American Baseball and the World Series

We’re all sports all the time on Centre Trail this week! The Houston Astros won a dramatic game two of the World Series last night, and it looks like we have a real series here to determine the baseball champions of the world. Wait, why do we have two American teams play every year for a world championship?

Back in my neck of the woods, the furthest western reaches of the European continent (Ireland), those few of us who like American sports often respond to accusations of American arrogance by pointing out the moniker “World Series” is not some grandiose claim to global supremacy but a legacy of the decision to name the series after the New York World newspaper. However… this isn’t true.

The term “World’s Series”, later modified slightly to remove the possessive case, first came into use in 1884 to describe postseason games between the National League and American Association champions. The first World Series between the National League and the American League in 1903, right at the outset of the “Deadball Era”, gives us the modern series and name. From the start, it very much was a claim, if not a particularly intentionally grandiose one, to naming the best baseball team on the planet.

In fairness, baseball has a fascinating history in the United States as an unapologetic capitalist sport, and the naming of the series was as much hype as anything else. In truth, it is fair to expect that the winner of the World Series would beat champions of the sport in Cuba, Japan, Korea and other parts of the world most years. Additionally, those who find it a little rude or perhaps even gauche tend to be people with specific ideas about the United States rather than slighted baseball fans.

The naming of the American baseball championship is also rather out of character in its ostensible connection to global context. In recent years, Major League Baseball has sought to capitalize on the global reach of the sport: the season often opens with a regular season game between American teams in Japan, and there are plenty of players on American teams from foreign countries. The enduring identity of baseball however lies in its status as the “American Pastime”, for some Americans at least the most American of sports.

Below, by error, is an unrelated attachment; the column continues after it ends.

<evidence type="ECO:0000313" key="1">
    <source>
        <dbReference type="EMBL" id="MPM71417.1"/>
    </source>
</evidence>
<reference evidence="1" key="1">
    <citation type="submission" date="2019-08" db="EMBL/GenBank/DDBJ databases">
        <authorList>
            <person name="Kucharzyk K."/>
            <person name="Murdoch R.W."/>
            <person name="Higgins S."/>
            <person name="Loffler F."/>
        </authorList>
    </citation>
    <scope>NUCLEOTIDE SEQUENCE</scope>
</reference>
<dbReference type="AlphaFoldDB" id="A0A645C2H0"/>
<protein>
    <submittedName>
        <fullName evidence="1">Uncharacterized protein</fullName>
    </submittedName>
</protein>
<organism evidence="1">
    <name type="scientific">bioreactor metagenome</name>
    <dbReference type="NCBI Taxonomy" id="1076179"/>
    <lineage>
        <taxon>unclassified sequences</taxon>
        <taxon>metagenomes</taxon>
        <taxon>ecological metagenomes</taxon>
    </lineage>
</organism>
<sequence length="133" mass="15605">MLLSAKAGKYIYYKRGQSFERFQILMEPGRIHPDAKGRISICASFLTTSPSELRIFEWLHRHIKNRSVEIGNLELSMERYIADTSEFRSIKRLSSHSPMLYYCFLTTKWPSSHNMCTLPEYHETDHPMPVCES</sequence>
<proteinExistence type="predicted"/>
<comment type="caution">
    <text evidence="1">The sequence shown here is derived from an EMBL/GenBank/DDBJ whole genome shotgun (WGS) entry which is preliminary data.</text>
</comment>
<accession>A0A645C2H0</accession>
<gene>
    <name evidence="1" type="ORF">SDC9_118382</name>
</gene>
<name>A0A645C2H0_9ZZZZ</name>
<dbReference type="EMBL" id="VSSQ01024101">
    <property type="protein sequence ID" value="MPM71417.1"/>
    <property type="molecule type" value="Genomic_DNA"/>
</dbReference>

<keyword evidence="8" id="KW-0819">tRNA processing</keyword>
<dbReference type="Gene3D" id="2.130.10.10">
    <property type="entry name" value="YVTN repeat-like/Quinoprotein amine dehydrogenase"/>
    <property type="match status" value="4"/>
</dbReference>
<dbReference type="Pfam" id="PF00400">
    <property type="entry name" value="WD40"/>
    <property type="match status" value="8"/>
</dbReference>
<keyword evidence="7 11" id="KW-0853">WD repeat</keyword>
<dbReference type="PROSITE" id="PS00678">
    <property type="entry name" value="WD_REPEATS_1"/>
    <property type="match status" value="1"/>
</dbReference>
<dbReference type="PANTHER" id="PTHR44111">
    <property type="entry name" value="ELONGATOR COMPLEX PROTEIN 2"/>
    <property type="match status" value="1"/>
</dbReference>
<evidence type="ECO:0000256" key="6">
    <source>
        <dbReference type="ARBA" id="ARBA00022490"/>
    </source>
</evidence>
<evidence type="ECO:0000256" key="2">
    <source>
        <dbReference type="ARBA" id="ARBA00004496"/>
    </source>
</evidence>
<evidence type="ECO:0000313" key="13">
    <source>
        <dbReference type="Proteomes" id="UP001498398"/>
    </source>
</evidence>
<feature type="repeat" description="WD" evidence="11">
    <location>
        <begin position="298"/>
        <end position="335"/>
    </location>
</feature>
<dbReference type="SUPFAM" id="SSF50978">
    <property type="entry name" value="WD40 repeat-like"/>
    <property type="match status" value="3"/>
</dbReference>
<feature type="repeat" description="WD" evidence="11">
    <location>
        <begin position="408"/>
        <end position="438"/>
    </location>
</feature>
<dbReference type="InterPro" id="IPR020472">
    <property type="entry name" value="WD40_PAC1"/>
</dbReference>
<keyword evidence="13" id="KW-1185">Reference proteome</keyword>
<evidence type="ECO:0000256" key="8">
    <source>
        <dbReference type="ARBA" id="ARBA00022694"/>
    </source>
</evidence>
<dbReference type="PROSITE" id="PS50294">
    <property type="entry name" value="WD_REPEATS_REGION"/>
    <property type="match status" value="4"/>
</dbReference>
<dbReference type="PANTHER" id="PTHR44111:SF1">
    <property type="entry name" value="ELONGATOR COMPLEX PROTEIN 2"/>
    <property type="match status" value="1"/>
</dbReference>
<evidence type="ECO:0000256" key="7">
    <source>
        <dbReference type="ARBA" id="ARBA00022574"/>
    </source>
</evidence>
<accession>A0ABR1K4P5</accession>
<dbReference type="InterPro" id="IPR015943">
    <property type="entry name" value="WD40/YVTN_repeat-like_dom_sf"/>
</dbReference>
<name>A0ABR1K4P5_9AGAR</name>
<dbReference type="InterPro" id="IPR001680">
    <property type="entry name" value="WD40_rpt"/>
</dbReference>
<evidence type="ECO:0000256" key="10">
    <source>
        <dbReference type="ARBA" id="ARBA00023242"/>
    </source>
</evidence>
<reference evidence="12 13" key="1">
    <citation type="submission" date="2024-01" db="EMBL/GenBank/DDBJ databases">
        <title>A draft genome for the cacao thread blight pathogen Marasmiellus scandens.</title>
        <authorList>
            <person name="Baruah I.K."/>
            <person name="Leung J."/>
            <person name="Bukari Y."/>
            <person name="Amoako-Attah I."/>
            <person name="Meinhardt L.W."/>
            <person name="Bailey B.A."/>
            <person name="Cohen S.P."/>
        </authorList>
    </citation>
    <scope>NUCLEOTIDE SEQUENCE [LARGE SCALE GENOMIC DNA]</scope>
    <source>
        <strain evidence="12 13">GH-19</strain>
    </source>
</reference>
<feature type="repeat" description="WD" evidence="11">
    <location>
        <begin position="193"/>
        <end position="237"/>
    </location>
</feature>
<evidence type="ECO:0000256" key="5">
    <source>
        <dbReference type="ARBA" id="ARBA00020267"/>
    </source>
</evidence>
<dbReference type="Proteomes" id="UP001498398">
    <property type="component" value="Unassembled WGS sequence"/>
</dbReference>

That particular shorthand has issues too! David Block’s excellent Baseball Before We Knew It and John Thorn’s Baseball in the Garden of Eden pick apart somewhat the origins of the sport of baseball in the United States. It turns out baseball likes to weave its own history. Baseball has also spread across the world, perhaps not with the pervasiveness of soccer but with millions of people outside the United States involved in the game. George Gmelch’s Baseball Without Borders is a great introduction to baseball’s global reach, and Robert Fitts’ Banzai Babe Ruth is a great read on the famous American All-Star Tour to Japan in 1934.

The 1934 tour was no exception.Thomas W. Zeiler’s Ambassadors in Pinstripes offers a great read on the famous Spalding World Baseball Tour of 1888 and James E. Elfers’ The Tour to End All Tours covers the 1913-1914 Major League Baseball World Tour. My own book, coming out in the next year, details trips by American teams to East Asia in the 1910s and 1920s, and return trips from Japanese university sides from 1904 until the 1930s as Japanese-American relations began to take a sever turn for the worse.

Those trips were in many ways an extension outward of a fascinating American baseball tradition: barnstorming, whereby professional players would play in exhibition games to entertain crowds and make some extra money, often performing as jester-like figures as much as athletes. Indeed, this was just one way in which the American baseball experience goes beyond the top tiers of the professional game. Just ask any minor league baseball fan, or better yet read Lucas Mann’s Class A, a book about the author’s year spent with the Clinton Lumberkings that serves as a wider rumination on the grass roots of the sport.

Last but certainly not least, race plays an important role in our understanding of baseball as the American Pastime. There are some excellent books on the Negro Leagues, from the first competitions between teams of black players and white players in 1867 to Jackie Robinson’s debut for the Los Angeles Dodgers in 1947 and the integration of all Major League teams in the 1960s. I recommend Robert Peterson’s Only the Ball was White and Joe Posnanski’s The Soul of Baseball, a wonderful book anchored by the irrepressible and deeply impressive Buck O’Neil.

There are many, many more! Baseball history has a great array of work across the spectrum in terms of accessibility and topic. There are plenty more where these come from, if you find yourself in the mood this October.

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